» E-Mail This

Saving the history of the Cold War, piece by piece

Marketplace - American Public Media - Tue, 2014-03-25 16:14

The Cold War may be fresh again in our minds but for decades, many tried to forget it. Former Soviet states shed their archives of Soviet propaganda, museums gradually lost interest in the arts and crafts that Soviet artists turned out for the government. Individuals started to get rid of the memorabilia they either saw as shameful or just as junk.

But at Wende, a museum dedicated to preserving artifacts from the Cold War, this is an opportunity.

“So many of our collections have been obtained because there was something going on that put these materials at risk” says Justinian Jampol, the museum’s founder and executive direct. He has a team of scouts in Europe who locate Cold War artificats that might otherwise be destroyed or thrown away.

A cover of the record 'The Dog was Lost,' Flexi Disc, by composer Vladimir Shainsky, part of the Museum's collection. (The Wende Museum and Archive of the Cold War).

In a warehouse below the main level of the museum is the archive. There are rows and rows of shelves that tower eight and nine feet high. Lenin busts are prevalent and a Checkpoint Charlie sign hangs overhead. In a glass case sit a handful of shiny brass toy military tanks. Jampol says those were once hot gifts to give and were made by prisoners who melted down bullets to make the toys.

Busts of Soviet Bloc communist leaders now residing in the vaults of The Wende Museum. (Glen McCurtayne/Coleman-Rayner)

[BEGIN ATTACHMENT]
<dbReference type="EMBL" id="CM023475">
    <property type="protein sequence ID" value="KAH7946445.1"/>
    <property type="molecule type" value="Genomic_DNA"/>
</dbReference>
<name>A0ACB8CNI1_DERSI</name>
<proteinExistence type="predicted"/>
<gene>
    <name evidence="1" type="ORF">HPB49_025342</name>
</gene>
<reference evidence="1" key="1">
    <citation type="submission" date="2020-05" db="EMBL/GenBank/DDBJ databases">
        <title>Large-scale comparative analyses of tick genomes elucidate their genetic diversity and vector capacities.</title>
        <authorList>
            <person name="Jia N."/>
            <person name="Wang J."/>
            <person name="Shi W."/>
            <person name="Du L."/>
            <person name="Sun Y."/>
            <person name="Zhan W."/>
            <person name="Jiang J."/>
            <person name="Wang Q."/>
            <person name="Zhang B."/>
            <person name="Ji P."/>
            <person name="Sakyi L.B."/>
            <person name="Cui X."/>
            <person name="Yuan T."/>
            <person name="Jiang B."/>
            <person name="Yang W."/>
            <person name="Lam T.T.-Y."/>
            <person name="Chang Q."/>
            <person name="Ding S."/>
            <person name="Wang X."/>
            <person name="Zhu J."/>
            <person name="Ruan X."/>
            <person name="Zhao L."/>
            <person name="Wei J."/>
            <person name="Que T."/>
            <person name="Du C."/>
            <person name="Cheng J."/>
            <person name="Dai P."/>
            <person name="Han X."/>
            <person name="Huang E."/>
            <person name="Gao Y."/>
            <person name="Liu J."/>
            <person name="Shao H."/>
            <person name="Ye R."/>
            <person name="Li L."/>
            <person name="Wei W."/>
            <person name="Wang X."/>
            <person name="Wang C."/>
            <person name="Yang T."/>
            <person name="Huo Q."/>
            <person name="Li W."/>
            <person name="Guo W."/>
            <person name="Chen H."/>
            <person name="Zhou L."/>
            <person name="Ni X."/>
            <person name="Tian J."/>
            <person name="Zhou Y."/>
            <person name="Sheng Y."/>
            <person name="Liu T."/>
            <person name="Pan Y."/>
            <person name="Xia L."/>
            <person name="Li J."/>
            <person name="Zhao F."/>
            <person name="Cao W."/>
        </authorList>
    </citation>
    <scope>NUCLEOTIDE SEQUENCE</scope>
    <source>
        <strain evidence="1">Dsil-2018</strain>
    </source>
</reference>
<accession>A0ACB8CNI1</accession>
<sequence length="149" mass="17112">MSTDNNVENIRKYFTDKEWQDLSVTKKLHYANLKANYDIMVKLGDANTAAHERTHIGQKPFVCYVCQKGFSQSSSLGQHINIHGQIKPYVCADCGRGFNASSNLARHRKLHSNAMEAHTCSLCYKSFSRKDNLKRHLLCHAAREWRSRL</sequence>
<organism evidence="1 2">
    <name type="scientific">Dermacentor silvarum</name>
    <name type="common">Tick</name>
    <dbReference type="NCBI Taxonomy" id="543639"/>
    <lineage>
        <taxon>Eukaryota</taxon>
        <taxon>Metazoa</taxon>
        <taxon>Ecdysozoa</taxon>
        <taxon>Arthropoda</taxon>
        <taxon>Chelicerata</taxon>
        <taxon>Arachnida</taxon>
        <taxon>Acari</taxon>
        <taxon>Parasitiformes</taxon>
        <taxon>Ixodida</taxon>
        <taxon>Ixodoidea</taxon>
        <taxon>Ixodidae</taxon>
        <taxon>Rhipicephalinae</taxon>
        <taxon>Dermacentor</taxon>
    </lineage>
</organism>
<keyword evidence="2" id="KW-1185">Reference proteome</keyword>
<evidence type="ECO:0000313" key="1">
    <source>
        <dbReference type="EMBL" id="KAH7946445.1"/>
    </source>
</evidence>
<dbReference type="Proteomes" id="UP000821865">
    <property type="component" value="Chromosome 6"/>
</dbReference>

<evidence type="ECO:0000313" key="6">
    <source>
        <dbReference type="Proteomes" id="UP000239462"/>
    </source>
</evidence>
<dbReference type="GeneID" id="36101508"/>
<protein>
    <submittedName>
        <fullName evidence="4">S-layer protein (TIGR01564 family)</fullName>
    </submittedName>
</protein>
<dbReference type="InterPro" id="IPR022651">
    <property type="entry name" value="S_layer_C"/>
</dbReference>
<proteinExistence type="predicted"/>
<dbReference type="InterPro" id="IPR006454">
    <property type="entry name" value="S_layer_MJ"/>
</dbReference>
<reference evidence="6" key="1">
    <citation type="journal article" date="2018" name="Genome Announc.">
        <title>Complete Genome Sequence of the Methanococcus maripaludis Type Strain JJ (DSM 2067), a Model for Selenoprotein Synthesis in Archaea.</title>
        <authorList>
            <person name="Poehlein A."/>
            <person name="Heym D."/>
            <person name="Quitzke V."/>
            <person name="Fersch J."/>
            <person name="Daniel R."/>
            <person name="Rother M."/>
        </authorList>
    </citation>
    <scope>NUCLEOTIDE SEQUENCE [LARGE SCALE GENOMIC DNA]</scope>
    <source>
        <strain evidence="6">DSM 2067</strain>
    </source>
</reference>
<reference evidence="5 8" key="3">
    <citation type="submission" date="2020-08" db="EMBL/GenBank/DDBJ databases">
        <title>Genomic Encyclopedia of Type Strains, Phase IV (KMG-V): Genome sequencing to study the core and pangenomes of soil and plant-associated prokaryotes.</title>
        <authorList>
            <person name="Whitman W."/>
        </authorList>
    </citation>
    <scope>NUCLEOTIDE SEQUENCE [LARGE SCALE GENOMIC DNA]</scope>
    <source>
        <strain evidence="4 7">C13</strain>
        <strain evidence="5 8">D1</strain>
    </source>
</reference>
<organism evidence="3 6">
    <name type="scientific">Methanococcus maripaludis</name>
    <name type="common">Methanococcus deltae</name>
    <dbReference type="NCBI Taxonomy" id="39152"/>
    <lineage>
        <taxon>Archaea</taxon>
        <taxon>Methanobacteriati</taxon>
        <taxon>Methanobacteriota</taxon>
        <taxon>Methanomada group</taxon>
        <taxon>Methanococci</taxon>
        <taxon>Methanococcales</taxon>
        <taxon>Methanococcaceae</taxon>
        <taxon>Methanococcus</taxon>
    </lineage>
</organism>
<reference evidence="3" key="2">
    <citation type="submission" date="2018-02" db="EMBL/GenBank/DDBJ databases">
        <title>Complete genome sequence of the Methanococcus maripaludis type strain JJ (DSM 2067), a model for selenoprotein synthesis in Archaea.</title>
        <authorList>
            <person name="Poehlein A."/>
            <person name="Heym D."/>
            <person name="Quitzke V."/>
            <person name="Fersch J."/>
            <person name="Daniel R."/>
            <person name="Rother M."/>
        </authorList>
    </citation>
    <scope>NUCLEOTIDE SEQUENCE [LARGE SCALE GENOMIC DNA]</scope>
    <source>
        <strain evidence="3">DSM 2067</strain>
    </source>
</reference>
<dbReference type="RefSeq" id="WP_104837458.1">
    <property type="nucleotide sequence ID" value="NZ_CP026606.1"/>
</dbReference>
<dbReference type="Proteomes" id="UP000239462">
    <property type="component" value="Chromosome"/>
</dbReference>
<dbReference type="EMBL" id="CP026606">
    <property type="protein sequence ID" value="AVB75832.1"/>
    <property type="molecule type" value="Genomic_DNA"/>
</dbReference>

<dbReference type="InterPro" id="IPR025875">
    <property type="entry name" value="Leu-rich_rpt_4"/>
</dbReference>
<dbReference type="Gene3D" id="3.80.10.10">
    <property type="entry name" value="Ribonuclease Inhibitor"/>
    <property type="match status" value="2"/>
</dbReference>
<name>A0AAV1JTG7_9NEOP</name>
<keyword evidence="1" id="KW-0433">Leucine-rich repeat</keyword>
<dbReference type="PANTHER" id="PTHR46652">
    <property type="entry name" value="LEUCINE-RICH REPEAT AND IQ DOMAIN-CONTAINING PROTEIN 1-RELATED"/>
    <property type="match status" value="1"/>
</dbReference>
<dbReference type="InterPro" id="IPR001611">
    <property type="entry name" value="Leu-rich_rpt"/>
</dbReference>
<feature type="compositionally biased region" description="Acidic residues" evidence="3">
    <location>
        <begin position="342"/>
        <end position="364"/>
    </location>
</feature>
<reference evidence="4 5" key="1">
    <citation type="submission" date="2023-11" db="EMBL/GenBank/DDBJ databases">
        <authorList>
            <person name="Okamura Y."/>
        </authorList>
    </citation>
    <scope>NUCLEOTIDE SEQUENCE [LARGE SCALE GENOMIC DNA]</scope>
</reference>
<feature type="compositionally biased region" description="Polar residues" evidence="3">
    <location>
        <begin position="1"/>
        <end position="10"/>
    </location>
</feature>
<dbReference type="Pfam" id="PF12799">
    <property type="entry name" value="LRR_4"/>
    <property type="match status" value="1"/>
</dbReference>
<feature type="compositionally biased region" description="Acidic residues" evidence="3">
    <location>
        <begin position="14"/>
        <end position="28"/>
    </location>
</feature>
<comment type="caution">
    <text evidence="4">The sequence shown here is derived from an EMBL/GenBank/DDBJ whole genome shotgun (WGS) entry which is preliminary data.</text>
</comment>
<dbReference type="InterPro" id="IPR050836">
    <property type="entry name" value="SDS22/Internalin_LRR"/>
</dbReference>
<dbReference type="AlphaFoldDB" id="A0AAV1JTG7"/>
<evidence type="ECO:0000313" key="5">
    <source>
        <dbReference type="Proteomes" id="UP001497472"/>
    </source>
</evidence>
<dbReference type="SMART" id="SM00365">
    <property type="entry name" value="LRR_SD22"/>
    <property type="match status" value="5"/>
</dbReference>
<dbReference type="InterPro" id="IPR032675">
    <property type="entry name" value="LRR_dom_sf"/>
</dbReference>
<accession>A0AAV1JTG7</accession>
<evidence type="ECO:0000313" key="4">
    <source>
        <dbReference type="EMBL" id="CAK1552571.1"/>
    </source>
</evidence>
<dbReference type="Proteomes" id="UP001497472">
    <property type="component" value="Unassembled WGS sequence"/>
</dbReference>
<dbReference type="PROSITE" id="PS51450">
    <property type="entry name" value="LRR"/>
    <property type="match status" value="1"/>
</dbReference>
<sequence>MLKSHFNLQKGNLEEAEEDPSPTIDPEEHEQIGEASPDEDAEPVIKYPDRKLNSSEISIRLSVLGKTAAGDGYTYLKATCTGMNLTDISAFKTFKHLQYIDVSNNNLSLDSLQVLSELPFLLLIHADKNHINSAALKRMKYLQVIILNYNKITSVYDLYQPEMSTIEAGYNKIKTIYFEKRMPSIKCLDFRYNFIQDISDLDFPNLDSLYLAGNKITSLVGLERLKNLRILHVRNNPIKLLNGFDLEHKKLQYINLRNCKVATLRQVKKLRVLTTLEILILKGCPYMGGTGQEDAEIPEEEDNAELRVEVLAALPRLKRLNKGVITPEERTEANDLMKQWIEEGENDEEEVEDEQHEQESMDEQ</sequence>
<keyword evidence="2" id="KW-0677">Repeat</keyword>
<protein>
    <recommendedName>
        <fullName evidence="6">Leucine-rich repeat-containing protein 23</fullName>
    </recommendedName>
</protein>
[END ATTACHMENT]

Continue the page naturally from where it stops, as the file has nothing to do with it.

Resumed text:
Many of the artifacts are donated by people who may be ashamed of their work with the Soviets but who don’t want to throw away something that was once significant. The museum has a huge collection of items sent by Border Guards, for example.

“It’s always an issue of trying to preserve the important stuff. We can’t save everything, nor should we. But I think it is important to make sure that we know what’s out there, what’s being affected. Unfortunately, we’re too small of a museum to make a difference in terms of opinion.”

Soviet propaganda posters in the Museum gallery. (Marie Astrid-Gonzales)

Jampol acknowledges that their “business model” would make the head of your typical Wall Street CEO spin. They’ll spend huge amounts of money for something is quite small. But, says Jampol, it’s worth it. “We’re interested in going after the thing that can make a difference in terms of how we see the past.”

And listen to 'The Dog was Lost,' by composer Vladimir Shainsky:

 

Saving the history of the Cold War, piece by piece

Marketplace - American Public Media - Tue, 2014-03-25 16:14